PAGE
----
The Oxford Dictionary (among many other authorities) says there is no real justification for any prohibition on split infinitives, and points out that the rule can actually have adverse consequences by changing the meaning of a sentence. For example, they note that the sentence:

You really have to watch him. [i.e. ‘It’s important that you watch him’]

doesn’t have quite the same meaning as:

You have to really watch him. [i.e. ‘You have to watch him very closely’]

Interestingly, the Oxford Dictionary concludes that, even though there is nothing wrong with splitting infinitives, some people object to it strongly, so it’s safest to avoid it. I say phooey to that. What a terrible reason! I care about correct, not about safe.

To me, just about the strongest argument in favour of allowing split infinitives is the obvious stupidity of allowing the first four of the following sentences, but not the fifth.

I always strictly enforce good grammar.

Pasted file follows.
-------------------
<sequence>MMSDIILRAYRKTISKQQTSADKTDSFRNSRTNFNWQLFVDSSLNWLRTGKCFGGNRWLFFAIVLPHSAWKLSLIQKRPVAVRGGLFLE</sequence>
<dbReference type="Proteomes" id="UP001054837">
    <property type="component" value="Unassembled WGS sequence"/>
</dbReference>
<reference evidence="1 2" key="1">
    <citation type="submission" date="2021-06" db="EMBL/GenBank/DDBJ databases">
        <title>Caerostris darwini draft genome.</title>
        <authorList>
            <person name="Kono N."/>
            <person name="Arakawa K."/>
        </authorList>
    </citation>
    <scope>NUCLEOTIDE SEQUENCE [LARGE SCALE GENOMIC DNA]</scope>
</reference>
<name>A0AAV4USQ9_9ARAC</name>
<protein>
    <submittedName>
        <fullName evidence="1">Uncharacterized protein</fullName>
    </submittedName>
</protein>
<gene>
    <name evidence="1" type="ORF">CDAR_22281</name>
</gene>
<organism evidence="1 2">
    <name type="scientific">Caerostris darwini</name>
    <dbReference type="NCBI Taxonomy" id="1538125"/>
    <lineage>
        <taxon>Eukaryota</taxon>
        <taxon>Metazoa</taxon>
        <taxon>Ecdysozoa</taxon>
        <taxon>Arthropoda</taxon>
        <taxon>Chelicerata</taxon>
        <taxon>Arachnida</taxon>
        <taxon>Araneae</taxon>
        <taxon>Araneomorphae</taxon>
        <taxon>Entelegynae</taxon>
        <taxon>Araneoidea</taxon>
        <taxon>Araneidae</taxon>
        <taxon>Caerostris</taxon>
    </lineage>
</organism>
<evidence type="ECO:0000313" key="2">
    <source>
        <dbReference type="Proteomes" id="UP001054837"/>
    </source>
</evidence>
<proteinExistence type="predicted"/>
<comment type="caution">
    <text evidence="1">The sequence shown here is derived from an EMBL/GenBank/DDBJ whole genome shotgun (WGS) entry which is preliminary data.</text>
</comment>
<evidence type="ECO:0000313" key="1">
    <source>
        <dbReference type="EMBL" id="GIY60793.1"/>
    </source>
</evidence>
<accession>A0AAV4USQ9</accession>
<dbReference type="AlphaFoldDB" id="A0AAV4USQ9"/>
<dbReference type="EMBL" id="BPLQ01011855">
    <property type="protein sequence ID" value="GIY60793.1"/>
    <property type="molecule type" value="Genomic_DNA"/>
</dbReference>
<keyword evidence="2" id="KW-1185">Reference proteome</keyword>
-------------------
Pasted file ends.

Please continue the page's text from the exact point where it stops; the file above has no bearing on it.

I should strictly enforce good grammar.

I will strictly enforce good grammar.

I might strictly enforce good grammar.

I like to strictly enforce good grammar.

The split prohibitionists would require me to say “I like to enforce strictly good grammar” or “I like strictly to enforce good grammar“, but they both sound rubbish. I won’t do it!

David Pannell, The University of Western Australia

176 – The Murray-Darling Basin Plan

A couple of weeks back I attended a very good workshop in Brisbane on the Murray-Darling Basin Plan, which is causing so much political controversy at the moment. Here I’ll summarise a few key points from the workshop.

The workshop, organised by John Quiggin’s group at the University of Queensland, pulled together a who’s who of Australian water economists, including Mike Young, Jeff Connor, Lin Crase, Quentin Grafton, Jeff Bennett, Peter Gooday and Alistair Watson. In addition there were presentations from other social sciences, from ecology, and from the Murray-Darling Basin Authority.

The workshop came only a few weeks after the release of the “Guide” to the draft Plan, and in the wake of big public protests against the Plan by communities throughout the Basin.

The key point of the plan is that there needs to be a reduction in the amount of water taken from the rivers for irrigated agriculture. This has been obvious for a long time, and has been, on its own, a point of relatively little controversy. The recommended reduction is 3000 to 4000 GL, which amounts to 27 to 37% of current diversions. This size of reduction has clearly been a concern to many people.